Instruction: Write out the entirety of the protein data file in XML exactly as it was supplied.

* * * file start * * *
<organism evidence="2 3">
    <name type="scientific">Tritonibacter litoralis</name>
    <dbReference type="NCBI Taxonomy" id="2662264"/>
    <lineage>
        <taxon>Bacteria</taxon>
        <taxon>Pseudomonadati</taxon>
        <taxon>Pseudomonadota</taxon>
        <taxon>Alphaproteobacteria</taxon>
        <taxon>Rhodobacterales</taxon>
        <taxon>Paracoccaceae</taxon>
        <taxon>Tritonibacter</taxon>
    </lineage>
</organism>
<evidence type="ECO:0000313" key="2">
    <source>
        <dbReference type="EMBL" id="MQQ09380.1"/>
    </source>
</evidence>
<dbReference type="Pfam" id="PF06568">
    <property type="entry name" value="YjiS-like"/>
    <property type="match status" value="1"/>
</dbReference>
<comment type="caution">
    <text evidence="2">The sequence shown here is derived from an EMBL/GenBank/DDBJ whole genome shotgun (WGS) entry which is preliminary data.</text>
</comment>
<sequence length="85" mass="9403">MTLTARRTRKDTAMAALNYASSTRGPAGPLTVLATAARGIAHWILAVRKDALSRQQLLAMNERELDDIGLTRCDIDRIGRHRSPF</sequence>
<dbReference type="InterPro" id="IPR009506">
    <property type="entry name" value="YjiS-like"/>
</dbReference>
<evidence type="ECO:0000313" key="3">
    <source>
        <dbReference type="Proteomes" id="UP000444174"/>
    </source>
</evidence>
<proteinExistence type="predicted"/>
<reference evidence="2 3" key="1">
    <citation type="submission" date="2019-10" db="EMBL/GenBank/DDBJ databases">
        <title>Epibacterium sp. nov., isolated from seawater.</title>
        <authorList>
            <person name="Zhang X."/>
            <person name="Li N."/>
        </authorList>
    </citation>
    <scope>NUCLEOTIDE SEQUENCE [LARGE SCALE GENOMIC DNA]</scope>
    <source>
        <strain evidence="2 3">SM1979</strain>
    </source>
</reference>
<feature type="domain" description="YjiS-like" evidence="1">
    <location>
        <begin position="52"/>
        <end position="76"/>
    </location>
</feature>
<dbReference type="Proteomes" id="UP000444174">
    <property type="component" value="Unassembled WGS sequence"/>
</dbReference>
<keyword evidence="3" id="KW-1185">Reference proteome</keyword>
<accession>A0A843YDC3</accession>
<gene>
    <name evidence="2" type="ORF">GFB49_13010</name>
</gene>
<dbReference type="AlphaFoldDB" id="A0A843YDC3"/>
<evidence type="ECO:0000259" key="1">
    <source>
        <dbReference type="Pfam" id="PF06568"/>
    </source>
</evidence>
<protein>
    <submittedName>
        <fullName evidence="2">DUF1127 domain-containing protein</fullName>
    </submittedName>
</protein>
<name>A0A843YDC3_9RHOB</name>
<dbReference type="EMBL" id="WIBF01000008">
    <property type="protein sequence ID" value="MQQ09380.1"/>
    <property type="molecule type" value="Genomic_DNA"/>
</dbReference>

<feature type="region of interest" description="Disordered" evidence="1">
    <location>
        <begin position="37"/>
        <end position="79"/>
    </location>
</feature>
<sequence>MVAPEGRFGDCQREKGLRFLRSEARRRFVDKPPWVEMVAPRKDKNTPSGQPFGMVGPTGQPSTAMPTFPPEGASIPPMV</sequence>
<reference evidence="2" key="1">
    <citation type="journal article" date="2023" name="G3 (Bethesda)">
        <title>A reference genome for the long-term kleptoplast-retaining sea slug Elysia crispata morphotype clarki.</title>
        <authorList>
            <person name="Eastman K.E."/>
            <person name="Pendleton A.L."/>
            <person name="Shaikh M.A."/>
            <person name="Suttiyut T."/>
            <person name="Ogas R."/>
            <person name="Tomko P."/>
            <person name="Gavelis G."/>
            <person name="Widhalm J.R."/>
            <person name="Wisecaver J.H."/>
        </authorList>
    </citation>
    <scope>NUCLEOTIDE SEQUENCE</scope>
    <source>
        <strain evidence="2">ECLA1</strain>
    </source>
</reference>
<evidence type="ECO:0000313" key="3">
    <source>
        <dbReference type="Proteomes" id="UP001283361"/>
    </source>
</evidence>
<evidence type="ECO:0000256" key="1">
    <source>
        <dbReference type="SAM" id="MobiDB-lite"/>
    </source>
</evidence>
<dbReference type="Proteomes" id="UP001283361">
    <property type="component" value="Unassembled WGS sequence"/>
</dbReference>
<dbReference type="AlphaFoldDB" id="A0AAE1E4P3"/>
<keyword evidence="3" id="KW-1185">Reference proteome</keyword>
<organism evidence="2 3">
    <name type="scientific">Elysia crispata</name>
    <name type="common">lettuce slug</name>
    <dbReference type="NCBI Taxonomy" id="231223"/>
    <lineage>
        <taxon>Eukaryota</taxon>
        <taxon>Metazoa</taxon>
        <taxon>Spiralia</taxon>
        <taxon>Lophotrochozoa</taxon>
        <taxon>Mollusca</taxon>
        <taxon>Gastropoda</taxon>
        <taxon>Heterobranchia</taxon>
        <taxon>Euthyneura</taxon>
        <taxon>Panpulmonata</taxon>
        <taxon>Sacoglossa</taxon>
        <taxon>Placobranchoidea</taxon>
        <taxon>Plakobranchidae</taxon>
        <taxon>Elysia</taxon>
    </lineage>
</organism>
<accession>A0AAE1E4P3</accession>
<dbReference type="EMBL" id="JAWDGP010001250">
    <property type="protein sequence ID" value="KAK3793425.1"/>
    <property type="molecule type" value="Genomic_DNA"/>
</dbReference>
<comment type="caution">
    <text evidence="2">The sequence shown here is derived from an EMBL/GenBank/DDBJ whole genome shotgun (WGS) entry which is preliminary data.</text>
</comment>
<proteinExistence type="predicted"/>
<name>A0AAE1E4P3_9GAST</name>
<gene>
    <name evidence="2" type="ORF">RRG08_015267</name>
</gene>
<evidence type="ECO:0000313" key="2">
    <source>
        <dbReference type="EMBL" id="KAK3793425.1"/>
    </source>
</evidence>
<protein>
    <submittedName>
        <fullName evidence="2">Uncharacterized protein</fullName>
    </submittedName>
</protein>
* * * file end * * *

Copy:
<organism evidence="2 3">
    <name type="scientific">Tritonibacter litoralis</name>
    <dbReference type="NCBI Taxonomy" id="2662264"/>
    <lineage>
        <taxon>Bacteria</taxon>
        <taxon>Pseudomonadati</taxon>
        <taxon>Pseudomonadota</taxon>
        <taxon>Alphaproteobacteria</taxon>
        <taxon>Rhodobacterales</taxon>
        <taxon>Paracoccaceae</taxon>
        <taxon>Tritonibacter</taxon>
    </lineage>
</organism>
<evidence type="ECO:0000313" key="2">
    <source>
        <dbReference type="EMBL" id="MQQ09380.1"/>
    </source>
</evidence>
<dbReference type="Pfam" id="PF06568">
    <property type="entry name" value="YjiS-like"/>
    <property type="match status" value="1"/>
</dbReference>
<comment type="caution">
    <text evidence="2">The sequence shown here is derived from an EMBL/GenBank/DDBJ whole genome shotgun (WGS) entry which is preliminary data.</text>
</comment>
<sequence length="85" mass="9403">MTLTARRTRKDTAMAALNYASSTRGPAGPLTVLATAARGIAHWILAVRKDALSRQQLLAMNERELDDIGLTRCDIDRIGRHRSPF</sequence>
<dbReference type="InterPro" id="IPR009506">
    <property type="entry name" value="YjiS-like"/>
</dbReference>
<evidence type="ECO:0000313" key="3">
    <source>
        <dbReference type="Proteomes" id="UP000444174"/>
    </source>
</evidence>
<proteinExistence type="predicted"/>
<reference evidence="2 3" key="1">
    <citation type="submission" date="2019-10" db="EMBL/GenBank/DDBJ databases">
        <title>Epibacterium sp. nov., isolated from seawater.</title>
        <authorList>
            <person name="Zhang X."/>
            <person name="Li N."/>
        </authorList>
    </citation>
    <scope>NUCLEOTIDE SEQUENCE [LARGE SCALE GENOMIC DNA]</scope>
    <source>
        <strain evidence="2 3">SM1979</strain>
    </source>
</reference>
<feature type="domain" description="YjiS-like" evidence="1">
    <location>
        <begin position="52"/>
        <end position="76"/>
    </location>
</feature>
<dbReference type="Proteomes" id="UP000444174">
    <property type="component" value="Unassembled WGS sequence"/>
</dbReference>
<keyword evidence="3" id="KW-1185">Reference proteome</keyword>
<accession>A0A843YDC3</accession>
<gene>
    <name evidence="2" type="ORF">GFB49_13010</name>
</gene>
<dbReference type="AlphaFoldDB" id="A0A843YDC3"/>
<evidence type="ECO:0000259" key="1">
    <source>
        <dbReference type="Pfam" id="PF06568"/>
    </source>
</evidence>
<protein>
    <submittedName>
        <fullName evidence="2">DUF1127 domain-containing protein</fullName>
    </submittedName>
</protein>
<name>A0A843YDC3_9RHOB</name>
<dbReference type="EMBL" id="WIBF01000008">
    <property type="protein sequence ID" value="MQQ09380.1"/>
    <property type="molecule type" value="Genomic_DNA"/>
</dbReference>

<feature type="region of interest" description="Disordered" evidence="1">
    <location>
        <begin position="37"/>
        <end position="79"/>
    </location>
</feature>
<sequence>MVAPEGRFGDCQREKGLRFLRSEARRRFVDKPPWVEMVAPRKDKNTPSGQPFGMVGPTGQPSTAMPTFPPEGASIPPMV</sequence>
<reference evidence="2" key="1">
    <citation type="journal article" date="2023" name="G3 (Bethesda)">
        <title>A reference genome for the long-term kleptoplast-retaining sea slug Elysia crispata morphotype clarki.</title>
        <authorList>
            <person name="Eastman K.E."/>
            <person name="Pendleton A.L."/>
            <person name="Shaikh M.A."/>
            <person name="Suttiyut T."/>
            <person name="Ogas R."/>
            <person name="Tomko P."/>
            <person name="Gavelis G."/>
            <person name="Widhalm J.R."/>
            <person name="Wisecaver J.H."/>
        </authorList>
    </citation>
    <scope>NUCLEOTIDE SEQUENCE</scope>
    <source>
        <strain evidence="2">ECLA1</strain>
    </source>
</reference>
<evidence type="ECO:0000313" key="3">
    <source>
        <dbReference type="Proteomes" id="UP001283361"/>
    </source>
</evidence>
<evidence type="ECO:0000256" key="1">
    <source>
        <dbReference type="SAM" id="MobiDB-lite"/>
    </source>
</evidence>
<dbReference type="Proteomes" id="UP001283361">
    <property type="component" value="Unassembled WGS sequence"/>
</dbReference>
<dbReference type="AlphaFoldDB" id="A0AAE1E4P3"/>
<keyword evidence="3" id="KW-1185">Reference proteome</keyword>
<organism evidence="2 3">
    <name type="scientific">Elysia crispata</name>
    <name type="common">lettuce slug</name>
    <dbReference type="NCBI Taxonomy" id="231223"/>
    <lineage>
        <taxon>Eukaryota</taxon>
        <taxon>Metazoa</taxon>
        <taxon>Spiralia</taxon>
        <taxon>Lophotrochozoa</taxon>
        <taxon>Mollusca</taxon>
        <taxon>Gastropoda</taxon>
        <taxon>Heterobranchia</taxon>
        <taxon>Euthyneura</taxon>
        <taxon>Panpulmonata</taxon>
        <taxon>Sacoglossa</taxon>
        <taxon>Placobranchoidea</taxon>
        <taxon>Plakobranchidae</taxon>
        <taxon>Elysia</taxon>
    </lineage>
</organism>
<accession>A0AAE1E4P3</accession>
<dbReference type="EMBL" id="JAWDGP010001250">
    <property type="protein sequence ID" value="KAK3793425.1"/>
    <property type="molecule type" value="Genomic_DNA"/>
</dbReference>
<comment type="caution">
    <text evidence="2">The sequence shown here is derived from an EMBL/GenBank/DDBJ whole genome shotgun (WGS) entry which is preliminary data.</text>
</comment>
<proteinExistence type="predicted"/>
<name>A0AAE1E4P3_9GAST</name>
<gene>
    <name evidence="2" type="ORF">RRG08_015267</name>
</gene>
<evidence type="ECO:0000313" key="2">
    <source>
        <dbReference type="EMBL" id="KAK3793425.1"/>
    </source>
</evidence>
<protein>
    <submittedName>
        <fullName evidence="2">Uncharacterized protein</fullName>
    </submittedName>
</protein>